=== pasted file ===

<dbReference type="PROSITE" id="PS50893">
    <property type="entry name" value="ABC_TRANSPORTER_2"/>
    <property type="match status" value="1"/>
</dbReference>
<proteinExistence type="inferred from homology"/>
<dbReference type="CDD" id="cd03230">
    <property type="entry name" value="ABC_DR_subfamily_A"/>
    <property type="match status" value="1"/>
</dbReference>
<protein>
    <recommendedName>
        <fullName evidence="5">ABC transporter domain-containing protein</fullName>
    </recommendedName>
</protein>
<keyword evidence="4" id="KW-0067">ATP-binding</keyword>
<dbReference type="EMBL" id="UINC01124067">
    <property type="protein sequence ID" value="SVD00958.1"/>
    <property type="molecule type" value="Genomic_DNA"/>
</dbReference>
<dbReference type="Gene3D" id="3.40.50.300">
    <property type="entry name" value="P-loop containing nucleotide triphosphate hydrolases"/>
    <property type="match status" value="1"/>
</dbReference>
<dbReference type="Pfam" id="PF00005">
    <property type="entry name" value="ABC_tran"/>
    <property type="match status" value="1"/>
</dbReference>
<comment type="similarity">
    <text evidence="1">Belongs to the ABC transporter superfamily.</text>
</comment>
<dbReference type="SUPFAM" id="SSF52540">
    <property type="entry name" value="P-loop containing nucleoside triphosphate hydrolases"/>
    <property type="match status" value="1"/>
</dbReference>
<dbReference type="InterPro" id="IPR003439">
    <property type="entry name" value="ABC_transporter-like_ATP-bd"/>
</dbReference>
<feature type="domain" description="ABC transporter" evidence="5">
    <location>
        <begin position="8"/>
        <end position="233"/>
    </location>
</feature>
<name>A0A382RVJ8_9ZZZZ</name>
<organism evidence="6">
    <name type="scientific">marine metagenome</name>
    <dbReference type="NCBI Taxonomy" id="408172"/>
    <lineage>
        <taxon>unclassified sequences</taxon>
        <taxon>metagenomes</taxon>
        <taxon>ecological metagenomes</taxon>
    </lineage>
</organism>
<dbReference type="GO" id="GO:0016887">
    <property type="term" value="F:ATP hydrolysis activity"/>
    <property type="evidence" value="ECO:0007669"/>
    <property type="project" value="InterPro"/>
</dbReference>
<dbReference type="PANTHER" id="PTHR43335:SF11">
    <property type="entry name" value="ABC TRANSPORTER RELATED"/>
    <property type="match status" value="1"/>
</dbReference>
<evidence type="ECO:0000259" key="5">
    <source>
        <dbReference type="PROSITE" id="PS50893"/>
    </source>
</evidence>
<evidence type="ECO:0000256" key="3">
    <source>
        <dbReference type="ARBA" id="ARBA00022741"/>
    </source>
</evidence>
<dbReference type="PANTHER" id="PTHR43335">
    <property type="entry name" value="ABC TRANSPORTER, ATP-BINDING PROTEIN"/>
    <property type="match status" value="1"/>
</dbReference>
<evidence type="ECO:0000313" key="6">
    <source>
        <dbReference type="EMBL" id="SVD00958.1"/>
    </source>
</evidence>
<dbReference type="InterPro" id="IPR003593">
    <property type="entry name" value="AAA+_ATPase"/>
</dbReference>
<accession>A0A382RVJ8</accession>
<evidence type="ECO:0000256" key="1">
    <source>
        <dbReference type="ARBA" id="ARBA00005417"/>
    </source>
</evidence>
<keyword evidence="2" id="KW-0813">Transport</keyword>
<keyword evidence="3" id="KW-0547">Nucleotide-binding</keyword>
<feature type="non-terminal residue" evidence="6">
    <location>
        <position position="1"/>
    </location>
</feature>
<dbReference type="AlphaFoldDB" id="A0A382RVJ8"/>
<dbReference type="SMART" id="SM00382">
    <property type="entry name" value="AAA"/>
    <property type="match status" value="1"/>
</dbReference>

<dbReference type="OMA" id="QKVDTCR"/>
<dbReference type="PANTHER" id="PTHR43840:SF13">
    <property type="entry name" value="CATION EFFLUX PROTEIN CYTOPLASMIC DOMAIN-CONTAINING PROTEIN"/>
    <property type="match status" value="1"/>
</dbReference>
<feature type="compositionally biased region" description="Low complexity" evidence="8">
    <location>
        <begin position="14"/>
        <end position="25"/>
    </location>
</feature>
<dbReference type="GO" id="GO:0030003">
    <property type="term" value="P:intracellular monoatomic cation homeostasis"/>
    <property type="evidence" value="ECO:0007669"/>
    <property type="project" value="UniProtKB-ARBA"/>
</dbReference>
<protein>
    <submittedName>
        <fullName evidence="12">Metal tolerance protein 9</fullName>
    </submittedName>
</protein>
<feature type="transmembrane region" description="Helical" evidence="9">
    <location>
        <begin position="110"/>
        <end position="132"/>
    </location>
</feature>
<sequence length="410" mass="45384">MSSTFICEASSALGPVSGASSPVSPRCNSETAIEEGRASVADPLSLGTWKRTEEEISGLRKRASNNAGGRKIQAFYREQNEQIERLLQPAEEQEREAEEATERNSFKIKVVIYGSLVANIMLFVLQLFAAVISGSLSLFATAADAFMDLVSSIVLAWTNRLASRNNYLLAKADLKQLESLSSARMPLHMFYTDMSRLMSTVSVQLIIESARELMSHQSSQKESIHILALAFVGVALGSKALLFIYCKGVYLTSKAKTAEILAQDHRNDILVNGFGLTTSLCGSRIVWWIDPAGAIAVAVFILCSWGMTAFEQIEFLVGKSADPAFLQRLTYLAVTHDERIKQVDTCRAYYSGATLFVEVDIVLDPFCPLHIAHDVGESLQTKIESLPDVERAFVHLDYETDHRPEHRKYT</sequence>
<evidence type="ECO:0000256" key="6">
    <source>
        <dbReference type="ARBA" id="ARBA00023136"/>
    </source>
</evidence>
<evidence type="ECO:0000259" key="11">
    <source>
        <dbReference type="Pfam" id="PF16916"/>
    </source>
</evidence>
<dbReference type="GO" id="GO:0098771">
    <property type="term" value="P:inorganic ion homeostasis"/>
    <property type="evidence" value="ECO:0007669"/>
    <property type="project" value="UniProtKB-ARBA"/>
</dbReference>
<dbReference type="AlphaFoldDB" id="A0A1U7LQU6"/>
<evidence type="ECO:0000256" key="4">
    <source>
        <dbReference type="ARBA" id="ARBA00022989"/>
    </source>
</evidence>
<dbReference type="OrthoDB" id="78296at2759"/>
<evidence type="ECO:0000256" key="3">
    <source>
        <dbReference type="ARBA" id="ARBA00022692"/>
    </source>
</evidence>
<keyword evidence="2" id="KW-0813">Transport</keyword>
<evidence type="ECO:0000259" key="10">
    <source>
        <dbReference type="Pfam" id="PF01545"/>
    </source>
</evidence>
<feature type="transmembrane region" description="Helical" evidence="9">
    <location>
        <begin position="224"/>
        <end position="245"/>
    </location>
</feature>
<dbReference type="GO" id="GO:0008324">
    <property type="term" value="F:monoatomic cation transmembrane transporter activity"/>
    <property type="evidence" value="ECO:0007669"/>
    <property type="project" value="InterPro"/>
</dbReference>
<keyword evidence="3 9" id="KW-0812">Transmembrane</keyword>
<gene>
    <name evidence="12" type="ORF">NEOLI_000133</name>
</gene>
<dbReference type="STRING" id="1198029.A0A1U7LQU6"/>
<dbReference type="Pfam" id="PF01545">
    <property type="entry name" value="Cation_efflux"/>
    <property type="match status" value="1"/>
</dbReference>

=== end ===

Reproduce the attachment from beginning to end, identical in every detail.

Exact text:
<dbReference type="PROSITE" id="PS50893">
    <property type="entry name" value="ABC_TRANSPORTER_2"/>
    <property type="match status" value="1"/>
</dbReference>
<proteinExistence type="inferred from homology"/>
<dbReference type="CDD" id="cd03230">
    <property type="entry name" value="ABC_DR_subfamily_A"/>
    <property type="match status" value="1"/>
</dbReference>
<protein>
    <recommendedName>
        <fullName evidence="5">ABC transporter domain-containing protein</fullName>
    </recommendedName>
</protein>
<keyword evidence="4" id="KW-0067">ATP-binding</keyword>
<dbReference type="EMBL" id="UINC01124067">
    <property type="protein sequence ID" value="SVD00958.1"/>
    <property type="molecule type" value="Genomic_DNA"/>
</dbReference>
<dbReference type="Gene3D" id="3.40.50.300">
    <property type="entry name" value="P-loop containing nucleotide triphosphate hydrolases"/>
    <property type="match status" value="1"/>
</dbReference>
<dbReference type="Pfam" id="PF00005">
    <property type="entry name" value="ABC_tran"/>
    <property type="match status" value="1"/>
</dbReference>
<comment type="similarity">
    <text evidence="1">Belongs to the ABC transporter superfamily.</text>
</comment>
<dbReference type="SUPFAM" id="SSF52540">
    <property type="entry name" value="P-loop containing nucleoside triphosphate hydrolases"/>
    <property type="match status" value="1"/>
</dbReference>
<dbReference type="InterPro" id="IPR003439">
    <property type="entry name" value="ABC_transporter-like_ATP-bd"/>
</dbReference>
<feature type="domain" description="ABC transporter" evidence="5">
    <location>
        <begin position="8"/>
        <end position="233"/>
    </location>
</feature>
<name>A0A382RVJ8_9ZZZZ</name>
<organism evidence="6">
    <name type="scientific">marine metagenome</name>
    <dbReference type="NCBI Taxonomy" id="408172"/>
    <lineage>
        <taxon>unclassified sequences</taxon>
        <taxon>metagenomes</taxon>
        <taxon>ecological metagenomes</taxon>
    </lineage>
</organism>
<dbReference type="GO" id="GO:0016887">
    <property type="term" value="F:ATP hydrolysis activity"/>
    <property type="evidence" value="ECO:0007669"/>
    <property type="project" value="InterPro"/>
</dbReference>
<dbReference type="PANTHER" id="PTHR43335:SF11">
    <property type="entry name" value="ABC TRANSPORTER RELATED"/>
    <property type="match status" value="1"/>
</dbReference>
<evidence type="ECO:0000259" key="5">
    <source>
        <dbReference type="PROSITE" id="PS50893"/>
    </source>
</evidence>
<evidence type="ECO:0000256" key="3">
    <source>
        <dbReference type="ARBA" id="ARBA00022741"/>
    </source>
</evidence>
<dbReference type="PANTHER" id="PTHR43335">
    <property type="entry name" value="ABC TRANSPORTER, ATP-BINDING PROTEIN"/>
    <property type="match status" value="1"/>
</dbReference>
<evidence type="ECO:0000313" key="6">
    <source>
        <dbReference type="EMBL" id="SVD00958.1"/>
    </source>
</evidence>
<dbReference type="InterPro" id="IPR003593">
    <property type="entry name" value="AAA+_ATPase"/>
</dbReference>
<accession>A0A382RVJ8</accession>
<evidence type="ECO:0000256" key="1">
    <source>
        <dbReference type="ARBA" id="ARBA00005417"/>
    </source>
</evidence>
<keyword evidence="2" id="KW-0813">Transport</keyword>
<keyword evidence="3" id="KW-0547">Nucleotide-binding</keyword>
<feature type="non-terminal residue" evidence="6">
    <location>
        <position position="1"/>
    </location>
</feature>
<dbReference type="AlphaFoldDB" id="A0A382RVJ8"/>
<dbReference type="SMART" id="SM00382">
    <property type="entry name" value="AAA"/>
    <property type="match status" value="1"/>
</dbReference>

<dbReference type="OMA" id="QKVDTCR"/>
<dbReference type="PANTHER" id="PTHR43840:SF13">
    <property type="entry name" value="CATION EFFLUX PROTEIN CYTOPLASMIC DOMAIN-CONTAINING PROTEIN"/>
    <property type="match status" value="1"/>
</dbReference>
<feature type="compositionally biased region" description="Low complexity" evidence="8">
    <location>
        <begin position="14"/>
        <end position="25"/>
    </location>
</feature>
<dbReference type="GO" id="GO:0030003">
    <property type="term" value="P:intracellular monoatomic cation homeostasis"/>
    <property type="evidence" value="ECO:0007669"/>
    <property type="project" value="UniProtKB-ARBA"/>
</dbReference>
<protein>
    <submittedName>
        <fullName evidence="12">Metal tolerance protein 9</fullName>
    </submittedName>
</protein>
<feature type="transmembrane region" description="Helical" evidence="9">
    <location>
        <begin position="110"/>
        <end position="132"/>
    </location>
</feature>
<sequence length="410" mass="45384">MSSTFICEASSALGPVSGASSPVSPRCNSETAIEEGRASVADPLSLGTWKRTEEEISGLRKRASNNAGGRKIQAFYREQNEQIERLLQPAEEQEREAEEATERNSFKIKVVIYGSLVANIMLFVLQLFAAVISGSLSLFATAADAFMDLVSSIVLAWTNRLASRNNYLLAKADLKQLESLSSARMPLHMFYTDMSRLMSTVSVQLIIESARELMSHQSSQKESIHILALAFVGVALGSKALLFIYCKGVYLTSKAKTAEILAQDHRNDILVNGFGLTTSLCGSRIVWWIDPAGAIAVAVFILCSWGMTAFEQIEFLVGKSADPAFLQRLTYLAVTHDERIKQVDTCRAYYSGATLFVEVDIVLDPFCPLHIAHDVGESLQTKIESLPDVERAFVHLDYETDHRPEHRKYT</sequence>
<evidence type="ECO:0000256" key="6">
    <source>
        <dbReference type="ARBA" id="ARBA00023136"/>
    </source>
</evidence>
<evidence type="ECO:0000259" key="11">
    <source>
        <dbReference type="Pfam" id="PF16916"/>
    </source>
</evidence>
<dbReference type="GO" id="GO:0098771">
    <property type="term" value="P:inorganic ion homeostasis"/>
    <property type="evidence" value="ECO:0007669"/>
    <property type="project" value="UniProtKB-ARBA"/>
</dbReference>
<dbReference type="AlphaFoldDB" id="A0A1U7LQU6"/>
<evidence type="ECO:0000256" key="4">
    <source>
        <dbReference type="ARBA" id="ARBA00022989"/>
    </source>
</evidence>
<dbReference type="OrthoDB" id="78296at2759"/>
<evidence type="ECO:0000256" key="3">
    <source>
        <dbReference type="ARBA" id="ARBA00022692"/>
    </source>
</evidence>
<keyword evidence="2" id="KW-0813">Transport</keyword>
<evidence type="ECO:0000259" key="10">
    <source>
        <dbReference type="Pfam" id="PF01545"/>
    </source>
</evidence>
<feature type="transmembrane region" description="Helical" evidence="9">
    <location>
        <begin position="224"/>
        <end position="245"/>
    </location>
</feature>
<dbReference type="GO" id="GO:0008324">
    <property type="term" value="F:monoatomic cation transmembrane transporter activity"/>
    <property type="evidence" value="ECO:0007669"/>
    <property type="project" value="InterPro"/>
</dbReference>
<keyword evidence="3 9" id="KW-0812">Transmembrane</keyword>
<gene>
    <name evidence="12" type="ORF">NEOLI_000133</name>
</gene>
<dbReference type="STRING" id="1198029.A0A1U7LQU6"/>
<dbReference type="Pfam" id="PF01545">
    <property type="entry name" value="Cation_efflux"/>
    <property type="match status" value="1"/>
</dbReference>